Variability of Hydroxyapatite-Coated Dental Implants
Karlis A. Gross, BE, M Eng Sci, PhD, Chris C. Berndt, PhD, Vincent J. Iacono, DMD.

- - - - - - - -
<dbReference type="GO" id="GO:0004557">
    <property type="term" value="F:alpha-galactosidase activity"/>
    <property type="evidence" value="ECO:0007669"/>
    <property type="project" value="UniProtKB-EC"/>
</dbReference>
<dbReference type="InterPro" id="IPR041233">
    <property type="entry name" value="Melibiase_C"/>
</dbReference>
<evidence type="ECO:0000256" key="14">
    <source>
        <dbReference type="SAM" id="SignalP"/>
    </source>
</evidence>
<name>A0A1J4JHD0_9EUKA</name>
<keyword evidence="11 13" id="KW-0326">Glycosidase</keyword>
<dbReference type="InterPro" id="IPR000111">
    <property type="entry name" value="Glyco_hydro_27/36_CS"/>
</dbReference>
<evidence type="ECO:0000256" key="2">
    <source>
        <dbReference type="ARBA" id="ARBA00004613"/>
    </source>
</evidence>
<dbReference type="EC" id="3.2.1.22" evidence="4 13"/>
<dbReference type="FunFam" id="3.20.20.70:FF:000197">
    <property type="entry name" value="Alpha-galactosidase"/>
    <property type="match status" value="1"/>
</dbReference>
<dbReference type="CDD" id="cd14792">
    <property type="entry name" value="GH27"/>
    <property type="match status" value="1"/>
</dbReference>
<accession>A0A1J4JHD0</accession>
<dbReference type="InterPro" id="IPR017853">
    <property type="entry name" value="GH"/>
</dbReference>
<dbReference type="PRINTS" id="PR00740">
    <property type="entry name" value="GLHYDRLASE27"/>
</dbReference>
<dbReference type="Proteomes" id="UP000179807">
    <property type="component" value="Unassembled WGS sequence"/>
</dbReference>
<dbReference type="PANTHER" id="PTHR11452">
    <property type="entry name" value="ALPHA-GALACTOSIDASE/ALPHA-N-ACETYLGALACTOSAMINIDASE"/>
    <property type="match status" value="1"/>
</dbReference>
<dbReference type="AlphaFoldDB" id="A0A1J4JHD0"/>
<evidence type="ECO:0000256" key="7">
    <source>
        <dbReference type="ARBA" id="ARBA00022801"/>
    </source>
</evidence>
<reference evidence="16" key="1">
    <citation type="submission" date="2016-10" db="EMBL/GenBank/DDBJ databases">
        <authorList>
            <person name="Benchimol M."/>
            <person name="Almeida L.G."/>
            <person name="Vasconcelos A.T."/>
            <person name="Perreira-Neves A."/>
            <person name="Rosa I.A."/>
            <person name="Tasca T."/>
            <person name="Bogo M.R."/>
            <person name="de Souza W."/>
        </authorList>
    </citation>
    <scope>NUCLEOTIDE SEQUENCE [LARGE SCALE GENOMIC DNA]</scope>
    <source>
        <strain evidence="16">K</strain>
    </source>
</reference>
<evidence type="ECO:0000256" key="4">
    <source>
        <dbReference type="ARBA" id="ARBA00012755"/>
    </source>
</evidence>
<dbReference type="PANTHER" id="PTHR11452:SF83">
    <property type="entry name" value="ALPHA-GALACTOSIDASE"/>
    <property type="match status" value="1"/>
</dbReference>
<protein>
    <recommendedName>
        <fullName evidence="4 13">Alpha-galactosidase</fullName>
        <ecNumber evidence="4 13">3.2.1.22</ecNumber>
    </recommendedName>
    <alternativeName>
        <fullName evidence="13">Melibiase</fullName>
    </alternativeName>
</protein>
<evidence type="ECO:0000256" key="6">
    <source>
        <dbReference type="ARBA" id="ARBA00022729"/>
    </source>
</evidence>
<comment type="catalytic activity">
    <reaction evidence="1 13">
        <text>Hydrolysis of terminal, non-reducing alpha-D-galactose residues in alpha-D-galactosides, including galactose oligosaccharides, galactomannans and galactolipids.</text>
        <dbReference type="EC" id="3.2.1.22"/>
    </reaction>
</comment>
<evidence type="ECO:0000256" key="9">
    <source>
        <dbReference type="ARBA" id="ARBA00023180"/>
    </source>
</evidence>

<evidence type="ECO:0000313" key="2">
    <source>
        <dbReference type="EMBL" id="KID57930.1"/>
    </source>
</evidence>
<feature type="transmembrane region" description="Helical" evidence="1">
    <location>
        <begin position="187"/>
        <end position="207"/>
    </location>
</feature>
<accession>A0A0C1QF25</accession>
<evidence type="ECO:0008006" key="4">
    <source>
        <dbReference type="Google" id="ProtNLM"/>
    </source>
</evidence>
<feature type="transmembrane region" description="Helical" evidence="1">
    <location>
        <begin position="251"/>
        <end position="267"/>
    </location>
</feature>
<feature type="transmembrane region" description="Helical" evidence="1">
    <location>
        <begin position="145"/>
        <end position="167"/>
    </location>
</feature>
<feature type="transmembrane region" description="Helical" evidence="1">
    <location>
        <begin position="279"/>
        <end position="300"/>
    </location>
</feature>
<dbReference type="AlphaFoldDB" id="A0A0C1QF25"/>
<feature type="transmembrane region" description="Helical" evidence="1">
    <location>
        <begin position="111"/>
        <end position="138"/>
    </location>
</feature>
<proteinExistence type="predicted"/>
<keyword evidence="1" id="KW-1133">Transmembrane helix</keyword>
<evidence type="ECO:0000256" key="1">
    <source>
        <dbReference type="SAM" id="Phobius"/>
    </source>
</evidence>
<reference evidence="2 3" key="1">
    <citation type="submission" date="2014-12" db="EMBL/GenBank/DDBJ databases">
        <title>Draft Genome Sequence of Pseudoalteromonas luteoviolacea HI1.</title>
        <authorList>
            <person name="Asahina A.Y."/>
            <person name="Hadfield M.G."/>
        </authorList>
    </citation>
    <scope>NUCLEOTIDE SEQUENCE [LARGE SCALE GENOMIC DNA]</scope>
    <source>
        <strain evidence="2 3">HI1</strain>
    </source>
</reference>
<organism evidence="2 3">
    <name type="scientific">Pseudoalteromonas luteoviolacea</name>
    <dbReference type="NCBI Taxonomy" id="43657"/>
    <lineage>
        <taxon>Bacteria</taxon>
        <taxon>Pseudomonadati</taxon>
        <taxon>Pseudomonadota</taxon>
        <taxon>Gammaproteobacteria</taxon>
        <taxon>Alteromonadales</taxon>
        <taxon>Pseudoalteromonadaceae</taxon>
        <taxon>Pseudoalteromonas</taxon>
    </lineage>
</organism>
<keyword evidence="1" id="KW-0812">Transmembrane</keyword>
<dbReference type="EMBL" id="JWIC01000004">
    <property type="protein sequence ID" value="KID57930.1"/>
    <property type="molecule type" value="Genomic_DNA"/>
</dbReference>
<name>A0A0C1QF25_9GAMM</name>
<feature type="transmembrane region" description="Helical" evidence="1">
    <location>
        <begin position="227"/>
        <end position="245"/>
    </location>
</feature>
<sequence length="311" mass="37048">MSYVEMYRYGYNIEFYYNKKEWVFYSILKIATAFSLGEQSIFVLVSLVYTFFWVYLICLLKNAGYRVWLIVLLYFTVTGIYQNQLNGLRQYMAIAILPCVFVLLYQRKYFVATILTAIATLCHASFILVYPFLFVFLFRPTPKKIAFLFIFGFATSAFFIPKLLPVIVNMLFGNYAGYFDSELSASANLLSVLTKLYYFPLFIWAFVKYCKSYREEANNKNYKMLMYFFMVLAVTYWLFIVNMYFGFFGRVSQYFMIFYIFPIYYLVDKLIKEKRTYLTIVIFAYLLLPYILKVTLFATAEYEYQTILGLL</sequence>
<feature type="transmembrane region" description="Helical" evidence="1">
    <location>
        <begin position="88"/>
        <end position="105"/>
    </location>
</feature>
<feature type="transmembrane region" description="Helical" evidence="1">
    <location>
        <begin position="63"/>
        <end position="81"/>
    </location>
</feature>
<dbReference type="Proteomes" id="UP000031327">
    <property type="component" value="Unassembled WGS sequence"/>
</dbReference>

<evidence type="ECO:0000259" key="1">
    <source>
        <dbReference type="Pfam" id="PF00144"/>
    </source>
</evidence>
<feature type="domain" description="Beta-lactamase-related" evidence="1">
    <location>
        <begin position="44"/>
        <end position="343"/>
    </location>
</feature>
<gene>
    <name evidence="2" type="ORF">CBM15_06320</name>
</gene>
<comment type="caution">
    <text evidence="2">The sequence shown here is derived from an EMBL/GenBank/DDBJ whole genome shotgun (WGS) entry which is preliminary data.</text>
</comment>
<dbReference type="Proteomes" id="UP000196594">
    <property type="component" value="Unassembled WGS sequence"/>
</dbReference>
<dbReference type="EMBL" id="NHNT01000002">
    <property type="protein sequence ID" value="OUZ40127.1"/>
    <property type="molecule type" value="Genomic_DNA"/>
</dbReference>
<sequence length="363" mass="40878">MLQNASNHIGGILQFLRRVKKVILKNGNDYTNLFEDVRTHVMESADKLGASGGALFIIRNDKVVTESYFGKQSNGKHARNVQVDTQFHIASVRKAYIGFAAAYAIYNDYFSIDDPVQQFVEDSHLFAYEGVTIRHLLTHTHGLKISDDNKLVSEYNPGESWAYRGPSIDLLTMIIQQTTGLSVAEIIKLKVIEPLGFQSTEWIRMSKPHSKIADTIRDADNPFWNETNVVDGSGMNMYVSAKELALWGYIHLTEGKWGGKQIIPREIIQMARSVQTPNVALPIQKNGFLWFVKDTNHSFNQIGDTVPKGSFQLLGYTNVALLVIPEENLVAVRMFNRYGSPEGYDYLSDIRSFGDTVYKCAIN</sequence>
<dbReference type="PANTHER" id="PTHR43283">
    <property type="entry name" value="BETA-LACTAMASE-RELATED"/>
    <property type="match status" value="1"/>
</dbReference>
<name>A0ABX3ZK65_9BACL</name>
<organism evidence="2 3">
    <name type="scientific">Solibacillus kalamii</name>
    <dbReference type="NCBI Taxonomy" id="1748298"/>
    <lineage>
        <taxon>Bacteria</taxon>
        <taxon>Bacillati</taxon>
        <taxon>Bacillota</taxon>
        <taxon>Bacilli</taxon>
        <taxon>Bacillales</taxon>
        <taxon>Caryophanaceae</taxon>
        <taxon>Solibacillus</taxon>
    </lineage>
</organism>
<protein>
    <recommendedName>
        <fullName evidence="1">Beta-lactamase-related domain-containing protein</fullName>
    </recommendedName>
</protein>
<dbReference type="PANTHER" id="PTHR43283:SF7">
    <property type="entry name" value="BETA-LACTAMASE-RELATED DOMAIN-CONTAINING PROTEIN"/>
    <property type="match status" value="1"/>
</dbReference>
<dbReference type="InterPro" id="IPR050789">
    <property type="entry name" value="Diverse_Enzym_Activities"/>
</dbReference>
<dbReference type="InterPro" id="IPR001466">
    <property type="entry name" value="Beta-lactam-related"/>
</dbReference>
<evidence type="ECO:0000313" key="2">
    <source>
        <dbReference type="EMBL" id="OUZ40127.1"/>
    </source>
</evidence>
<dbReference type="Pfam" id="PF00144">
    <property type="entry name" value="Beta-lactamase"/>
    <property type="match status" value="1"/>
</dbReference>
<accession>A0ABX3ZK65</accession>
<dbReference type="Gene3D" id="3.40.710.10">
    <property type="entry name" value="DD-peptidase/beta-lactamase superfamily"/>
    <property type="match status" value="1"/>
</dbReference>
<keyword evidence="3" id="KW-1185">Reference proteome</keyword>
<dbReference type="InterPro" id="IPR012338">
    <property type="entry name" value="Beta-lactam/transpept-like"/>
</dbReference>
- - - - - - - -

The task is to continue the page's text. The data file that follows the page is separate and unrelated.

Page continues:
Uniformity, surface roughness, and chemical phase structure are all important features of implant coatings. While the first two variables are important for implant placement, the phase structure affects implant fixation. This study examined the coating morphology and the amount, size, and distribution of crystalline regions of press-fit and screw-type dental implants. Implants obtained from five commercial vendors were sectioned sagitally, mounted, and polished to reveal the coating microstructure. The crystalline phase content varied depending on the implant supplier; however, general trends were observed. Amorphous regions were predominantly found at the metal interface and decreased toward the outside of the coating, producing a crystallinity graded coating. The distal end of the implant, where heat build-up was more likely during the coating procedure, displayed a higher crystalline content and larger crystalline regions. Similarly, the thread apex consisted of more of a crystalline phase. The results of this study of coating microstructure may be used to improve the quality and performance of implants and may help to explain different in vivo responses to the many available varieties of hydroxyapatite-coated dental implants. (INT J ORAL MAXILLOFAC IMPLANTS 1998;13:601-610) Key words: coating microstructure, crystalline phase content, hydroxyapatite-coated dental implants